Sunday, August 1, 2010

Kingship or Honour

Most of us often have high hopes and aspirations. Always vying for greater posts, some even talking of becoming the kings (of lesser or greater status) as it would fetch them fame, dignity and money. But there are very few who wish to settle for less provided their dignity is not compromised.

And this leaves much to ponder and wonder. Those wishing to be kings, often have their wishes fulfilled and they become kings of some kind. But ever watched them closely? Most of these kings suffer from depressions, heartaches, heartbreaks and many more ailments. I know a king who had children who could not breathe in the free air and had to be confined to controlled indoor environment. There have been kings who reached the pinnacle of their worldly glory but then had a terrible fall and died worse than beggars. A real king of a neighbouring country when robbed of his kingdom could not find a place for his burial. A Romanian absolute king and his wife were shot dead after a brief trial in a backyard street.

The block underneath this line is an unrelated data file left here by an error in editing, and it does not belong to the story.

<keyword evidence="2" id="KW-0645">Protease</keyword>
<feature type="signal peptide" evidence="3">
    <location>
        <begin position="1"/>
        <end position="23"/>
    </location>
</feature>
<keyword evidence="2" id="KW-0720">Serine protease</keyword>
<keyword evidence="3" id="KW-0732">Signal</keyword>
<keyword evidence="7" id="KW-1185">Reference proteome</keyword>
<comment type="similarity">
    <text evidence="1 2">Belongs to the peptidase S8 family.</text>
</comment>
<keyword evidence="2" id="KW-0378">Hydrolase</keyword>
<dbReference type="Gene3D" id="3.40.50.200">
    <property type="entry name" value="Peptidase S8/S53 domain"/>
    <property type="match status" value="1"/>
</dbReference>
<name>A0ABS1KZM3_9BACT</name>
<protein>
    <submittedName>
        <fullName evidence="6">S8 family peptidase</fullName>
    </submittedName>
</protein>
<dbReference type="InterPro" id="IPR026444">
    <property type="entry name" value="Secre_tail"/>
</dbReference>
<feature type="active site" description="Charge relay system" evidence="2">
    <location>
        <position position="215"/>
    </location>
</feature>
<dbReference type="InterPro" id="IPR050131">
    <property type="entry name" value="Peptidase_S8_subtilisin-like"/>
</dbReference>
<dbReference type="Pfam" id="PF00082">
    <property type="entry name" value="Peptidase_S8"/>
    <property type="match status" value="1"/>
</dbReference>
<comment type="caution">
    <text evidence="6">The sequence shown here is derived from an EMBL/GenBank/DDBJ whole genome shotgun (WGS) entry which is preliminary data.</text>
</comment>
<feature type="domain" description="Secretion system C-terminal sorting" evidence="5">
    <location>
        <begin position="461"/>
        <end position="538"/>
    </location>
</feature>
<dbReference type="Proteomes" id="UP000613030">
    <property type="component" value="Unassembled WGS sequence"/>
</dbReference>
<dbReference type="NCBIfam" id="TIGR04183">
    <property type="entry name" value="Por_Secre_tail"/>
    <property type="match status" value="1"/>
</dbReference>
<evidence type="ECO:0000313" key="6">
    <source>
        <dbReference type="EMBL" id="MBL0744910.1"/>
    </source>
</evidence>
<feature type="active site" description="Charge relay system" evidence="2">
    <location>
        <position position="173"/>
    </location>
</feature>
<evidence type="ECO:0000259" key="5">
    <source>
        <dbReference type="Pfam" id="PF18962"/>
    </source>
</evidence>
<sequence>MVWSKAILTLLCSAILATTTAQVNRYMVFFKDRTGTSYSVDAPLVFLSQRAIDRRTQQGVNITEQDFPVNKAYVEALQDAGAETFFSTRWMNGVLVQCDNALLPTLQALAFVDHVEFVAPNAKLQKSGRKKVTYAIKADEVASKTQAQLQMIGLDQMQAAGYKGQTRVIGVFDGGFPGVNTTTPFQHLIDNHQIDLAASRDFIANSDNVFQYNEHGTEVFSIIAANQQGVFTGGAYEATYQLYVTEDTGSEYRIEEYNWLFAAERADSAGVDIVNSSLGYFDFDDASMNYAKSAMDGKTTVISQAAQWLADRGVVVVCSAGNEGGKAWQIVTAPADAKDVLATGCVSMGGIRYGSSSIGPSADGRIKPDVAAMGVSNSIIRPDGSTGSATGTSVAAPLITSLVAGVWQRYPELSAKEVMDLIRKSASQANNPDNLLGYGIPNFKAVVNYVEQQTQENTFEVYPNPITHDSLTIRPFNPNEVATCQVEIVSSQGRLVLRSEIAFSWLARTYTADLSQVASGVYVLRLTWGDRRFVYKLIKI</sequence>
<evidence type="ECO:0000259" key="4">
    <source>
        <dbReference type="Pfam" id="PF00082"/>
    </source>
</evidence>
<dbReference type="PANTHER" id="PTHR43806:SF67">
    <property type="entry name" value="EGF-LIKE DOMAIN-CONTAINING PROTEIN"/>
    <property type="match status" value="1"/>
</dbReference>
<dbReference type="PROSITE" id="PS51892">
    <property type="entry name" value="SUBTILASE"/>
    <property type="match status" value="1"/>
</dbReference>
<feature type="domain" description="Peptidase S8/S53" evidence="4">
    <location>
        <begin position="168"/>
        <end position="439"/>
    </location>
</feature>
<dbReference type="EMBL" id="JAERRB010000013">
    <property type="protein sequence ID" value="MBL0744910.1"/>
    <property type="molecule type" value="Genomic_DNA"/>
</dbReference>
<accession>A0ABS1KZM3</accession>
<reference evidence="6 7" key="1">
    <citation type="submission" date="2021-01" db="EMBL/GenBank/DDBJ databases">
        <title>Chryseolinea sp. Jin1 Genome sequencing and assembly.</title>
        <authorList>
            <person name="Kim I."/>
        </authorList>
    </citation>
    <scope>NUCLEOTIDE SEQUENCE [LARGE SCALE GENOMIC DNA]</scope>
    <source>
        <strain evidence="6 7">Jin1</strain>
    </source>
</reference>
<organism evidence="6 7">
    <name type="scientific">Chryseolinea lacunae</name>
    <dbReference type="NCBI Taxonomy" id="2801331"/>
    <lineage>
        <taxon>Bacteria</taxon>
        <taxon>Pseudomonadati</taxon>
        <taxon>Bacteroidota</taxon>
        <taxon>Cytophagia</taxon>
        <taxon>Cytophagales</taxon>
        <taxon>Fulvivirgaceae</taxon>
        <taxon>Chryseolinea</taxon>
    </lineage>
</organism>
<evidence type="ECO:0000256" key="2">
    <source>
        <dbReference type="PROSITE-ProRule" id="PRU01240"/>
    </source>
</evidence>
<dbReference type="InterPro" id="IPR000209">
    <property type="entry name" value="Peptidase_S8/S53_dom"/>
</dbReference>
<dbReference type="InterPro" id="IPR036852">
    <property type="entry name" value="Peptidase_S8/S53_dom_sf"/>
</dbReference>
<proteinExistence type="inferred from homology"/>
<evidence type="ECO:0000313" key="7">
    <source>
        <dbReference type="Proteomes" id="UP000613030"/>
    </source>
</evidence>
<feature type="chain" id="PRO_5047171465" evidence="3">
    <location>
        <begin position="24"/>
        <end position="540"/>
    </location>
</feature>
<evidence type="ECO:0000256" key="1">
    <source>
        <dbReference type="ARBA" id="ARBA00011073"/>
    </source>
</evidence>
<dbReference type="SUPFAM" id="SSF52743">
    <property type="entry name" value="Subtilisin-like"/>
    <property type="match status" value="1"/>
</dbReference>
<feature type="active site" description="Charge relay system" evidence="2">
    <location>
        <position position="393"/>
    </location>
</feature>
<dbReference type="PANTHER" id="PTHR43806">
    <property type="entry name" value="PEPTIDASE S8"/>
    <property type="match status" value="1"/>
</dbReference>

And then there are “kings” of lesser gods who despite being kings of their own self, remain starved and poorly dressed. Yet they have a dignity of their own. People around them respect them for their honesty and being unrighteous. When such people die, tears roll out from a many for they were the true people who forsake kingship for honour.

Yesterday, I listened to a song in which the poet prayed, “Meinu shahi nai chaayedi… mein te izzat da tukkar mangnaa haan (I do not ask for kingship – I only ask for a bread with honour).” How so very true and close to reality. But this kind of longing can only come from the hearts of those who have morals. Unlike those who have amassed countless wealth in banks and abroad and still are in pursuit for more no matter for that how much treachery, dishonesty they have to resort to. How many poor they have to kill or hoodwink. Remember Qaroon, who had so much wealth that at one time seventy camels only carried the keys of his vaults. But then one day his whole wealth was taken away and he became the worst beggar.

Meinu shahi nai chaayedi… mein te izzat da tukkar mangnaa haan


Those who ask for and get 'izzat tha tukkar' in this age and time are blessed people. We are indeed living in difficult times. No?

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